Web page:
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EU Logistics In The BRI Maps: Synergy of BRI and TEN-T

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Today, the logistics centers play an important role in the development of various formats of international interaction at the beginning of the new Millennium. At the present stage, their role is particularly high in the context of integration processes at the regional and global levels. The trends of globalization and regionalization led to the formation of the concept of “global region” and the increasing competition of integration associations for sales markets.

The current fight in the transit transport market in the regions of the world is becoming more complicated, as in modern conditions, competition for transit cargo flows is moving from offering more rational routes and cost-effective services to meeting the geopolitical and geo-economic interests of the main participants.

In this regard, initiatives by individual States or mega-partnerships to build new systems and channels of economic interaction between individual countries and subregions are emerging in regions of the world. It should be understood that the implementation of such projects requires the creation of a new architecture of international transport corridors. Thus, in response to the new challenges of developing economic relations between Europe and Asia, EU leaders began to take steps towards the development of logistics routes on the continent.

The Concept of the pan-European corridor was one of the first to appear as part of the concept of pan-European transport infrastructure and was developed for more than 8 years at the so-called Prague (1991), Cretan (1994) and Helsinki (1997) conferences. Its main goal was to increase the EU’s connectivity with its (back then) potential members – the countries of Central and Eastern Europe (CEE). After the Helsinki conference, the content of the pan-European transport and infrastructure network was formulated, which consists of : 1. Trans – European transport network in the EU (TEN-T); 2. 10 pan-European corridors in CEE; 3. 4 pan-European transport zones; 4. TRACECA Eurasian routes.

The implementation of the 10 pan-European corridors program (in 1995 – 2005) was closely linked to integration processes in Europe and the desire to develop pan-European cooperation. Nevertheless, the large number of States in Europe and the borders separating them, and differences in the rules governing international transport, significantly slowed down the cross-border movement of goods.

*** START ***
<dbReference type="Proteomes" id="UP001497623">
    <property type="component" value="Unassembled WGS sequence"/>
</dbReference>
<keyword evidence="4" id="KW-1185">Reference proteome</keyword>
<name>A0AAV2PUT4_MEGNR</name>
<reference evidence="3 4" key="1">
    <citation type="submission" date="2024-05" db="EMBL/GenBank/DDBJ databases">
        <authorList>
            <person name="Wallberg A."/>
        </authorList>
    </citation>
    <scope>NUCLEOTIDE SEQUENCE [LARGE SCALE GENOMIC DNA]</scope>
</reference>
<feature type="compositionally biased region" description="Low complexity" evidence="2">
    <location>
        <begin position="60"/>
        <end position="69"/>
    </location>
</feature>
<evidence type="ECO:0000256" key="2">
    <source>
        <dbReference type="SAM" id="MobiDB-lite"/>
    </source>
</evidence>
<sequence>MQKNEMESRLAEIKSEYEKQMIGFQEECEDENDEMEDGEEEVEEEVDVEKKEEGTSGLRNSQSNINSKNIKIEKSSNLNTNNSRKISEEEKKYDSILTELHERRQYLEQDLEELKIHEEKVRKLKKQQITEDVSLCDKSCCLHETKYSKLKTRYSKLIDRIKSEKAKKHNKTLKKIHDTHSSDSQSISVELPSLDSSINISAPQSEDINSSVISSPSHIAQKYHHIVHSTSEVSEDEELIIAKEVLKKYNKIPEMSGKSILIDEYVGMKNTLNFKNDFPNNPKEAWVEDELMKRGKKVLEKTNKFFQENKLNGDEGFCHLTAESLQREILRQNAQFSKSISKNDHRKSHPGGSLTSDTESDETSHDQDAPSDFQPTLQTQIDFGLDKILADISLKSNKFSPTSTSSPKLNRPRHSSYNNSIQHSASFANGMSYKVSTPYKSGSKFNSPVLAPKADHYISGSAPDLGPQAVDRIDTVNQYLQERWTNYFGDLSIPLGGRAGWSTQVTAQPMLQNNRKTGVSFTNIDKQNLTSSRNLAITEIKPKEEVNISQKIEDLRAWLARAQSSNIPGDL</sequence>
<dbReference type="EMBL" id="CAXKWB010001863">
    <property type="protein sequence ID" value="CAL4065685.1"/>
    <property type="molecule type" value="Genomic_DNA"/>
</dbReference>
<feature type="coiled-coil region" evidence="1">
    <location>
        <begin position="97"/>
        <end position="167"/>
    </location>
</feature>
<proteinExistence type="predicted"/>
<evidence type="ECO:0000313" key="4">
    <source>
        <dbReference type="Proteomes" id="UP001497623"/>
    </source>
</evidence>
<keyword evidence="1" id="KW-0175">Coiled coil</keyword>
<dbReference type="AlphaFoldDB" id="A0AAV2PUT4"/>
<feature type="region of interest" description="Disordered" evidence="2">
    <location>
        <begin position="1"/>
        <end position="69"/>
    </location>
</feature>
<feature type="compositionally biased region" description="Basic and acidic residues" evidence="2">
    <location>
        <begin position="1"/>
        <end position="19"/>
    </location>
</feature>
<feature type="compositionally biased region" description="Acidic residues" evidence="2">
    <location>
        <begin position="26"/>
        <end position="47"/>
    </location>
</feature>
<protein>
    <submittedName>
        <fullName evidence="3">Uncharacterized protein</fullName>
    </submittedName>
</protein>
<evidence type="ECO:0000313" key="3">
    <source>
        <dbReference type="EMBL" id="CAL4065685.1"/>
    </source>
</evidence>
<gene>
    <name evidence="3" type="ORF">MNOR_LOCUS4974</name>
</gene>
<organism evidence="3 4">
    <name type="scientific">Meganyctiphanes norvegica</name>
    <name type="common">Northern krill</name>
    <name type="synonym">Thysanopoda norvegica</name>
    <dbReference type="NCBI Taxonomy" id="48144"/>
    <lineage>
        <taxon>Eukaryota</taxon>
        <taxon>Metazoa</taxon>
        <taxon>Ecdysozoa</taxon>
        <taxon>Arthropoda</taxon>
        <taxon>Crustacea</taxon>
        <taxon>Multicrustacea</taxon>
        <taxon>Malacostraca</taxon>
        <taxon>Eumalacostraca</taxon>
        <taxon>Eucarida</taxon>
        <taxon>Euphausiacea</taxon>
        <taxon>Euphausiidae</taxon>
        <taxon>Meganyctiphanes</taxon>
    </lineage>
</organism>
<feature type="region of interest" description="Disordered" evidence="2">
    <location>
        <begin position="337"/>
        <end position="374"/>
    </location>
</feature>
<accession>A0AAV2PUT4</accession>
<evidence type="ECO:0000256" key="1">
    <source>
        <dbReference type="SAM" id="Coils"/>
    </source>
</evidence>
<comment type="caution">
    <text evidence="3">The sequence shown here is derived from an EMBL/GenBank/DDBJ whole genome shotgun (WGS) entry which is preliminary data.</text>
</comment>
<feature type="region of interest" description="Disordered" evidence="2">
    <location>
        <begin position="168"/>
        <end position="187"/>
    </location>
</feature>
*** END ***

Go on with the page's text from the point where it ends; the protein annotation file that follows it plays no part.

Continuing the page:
After the EU enlargement in 2005, a Program was developed to expand the main transport routes (5 logistic roads) to neighboring countries and regions, which were considered as an infrastructure framework for pan-European economic cooperation, which was linked to the future prospects of the EU .

Deepening integration processes within the Union and building up mutual economic and social ties have revealed bottlenecks in European logistics in the form of disparate national projects for its development, lagging in the introduction of intermodal transport technologies, and insufficient coordination of the development of individual modes of transport and improving their environmental friendliness. In order to eliminate these bottlenecks, the EU adopted the Trans – European transport network development program (TEN-T), designed up to 2050.

TEN-T consists of two subsystems: a comprehensive one that provides integrated transport development in the EU countries and a high-speed connection of about a hundred European urban agglomerations, all major seaports, airports and border checkpoints, and a basic one in the form of Trans – European highways, where international traffic is concentrated. There are 9 main logistics hubs: North sea – Baltic; Mediterranean ; Rhine – Danube ; Baltic – Adriatic ; North sea – Mediterranean ; middle East ; Atlantic ; Scandinavia – Mediterranean; Rhine – Alps.

The implementation of the program allows ensuring the smooth functioning of the internal market, economic, social and territorial cohesion of the EU, and improving transport accessibility throughout the Union.

Another EU project to strengthen logistics routes along the EU – Asia line was the TRACECA project created in 1993. Over the past ten years, more than 50 technical assistance and investment projects have been implemented under the TRACECA program, in which 14 States participate, and private investment has exceeded $ 1 billion. In particular, over the past five years, $ 25 million has been invested in the development of the ports of Baku and Turkmenbashi, $ 70 million in Amirabad (Iran), and about $ 100 million in Aktau.

As a result, a significant part of the cargo traffic passing through the Caspian region already goes through TRACECA. However, difficulties in the implementation of the project are also present and the deadline for the corridor to reach full capacity has been pushed back to the 2020s. This project provides for the reconstruction of logistics between Europe, the Caucasus and Central Asia.

Geopolitical changes on the world map and the strengthening of the PRC as one of the main actors in international relations not only in the region, but also in the world, attracted the attention of European political and business circles to a new project put forward by the PRC in 2013 – Belt and Road Initiative (BRI)

According to the Chinese side, the BRI concept should not be considered an integration structure, international or regional organization. This is an initiative of mutually beneficial cooperation and joint development of China and neighboring countries.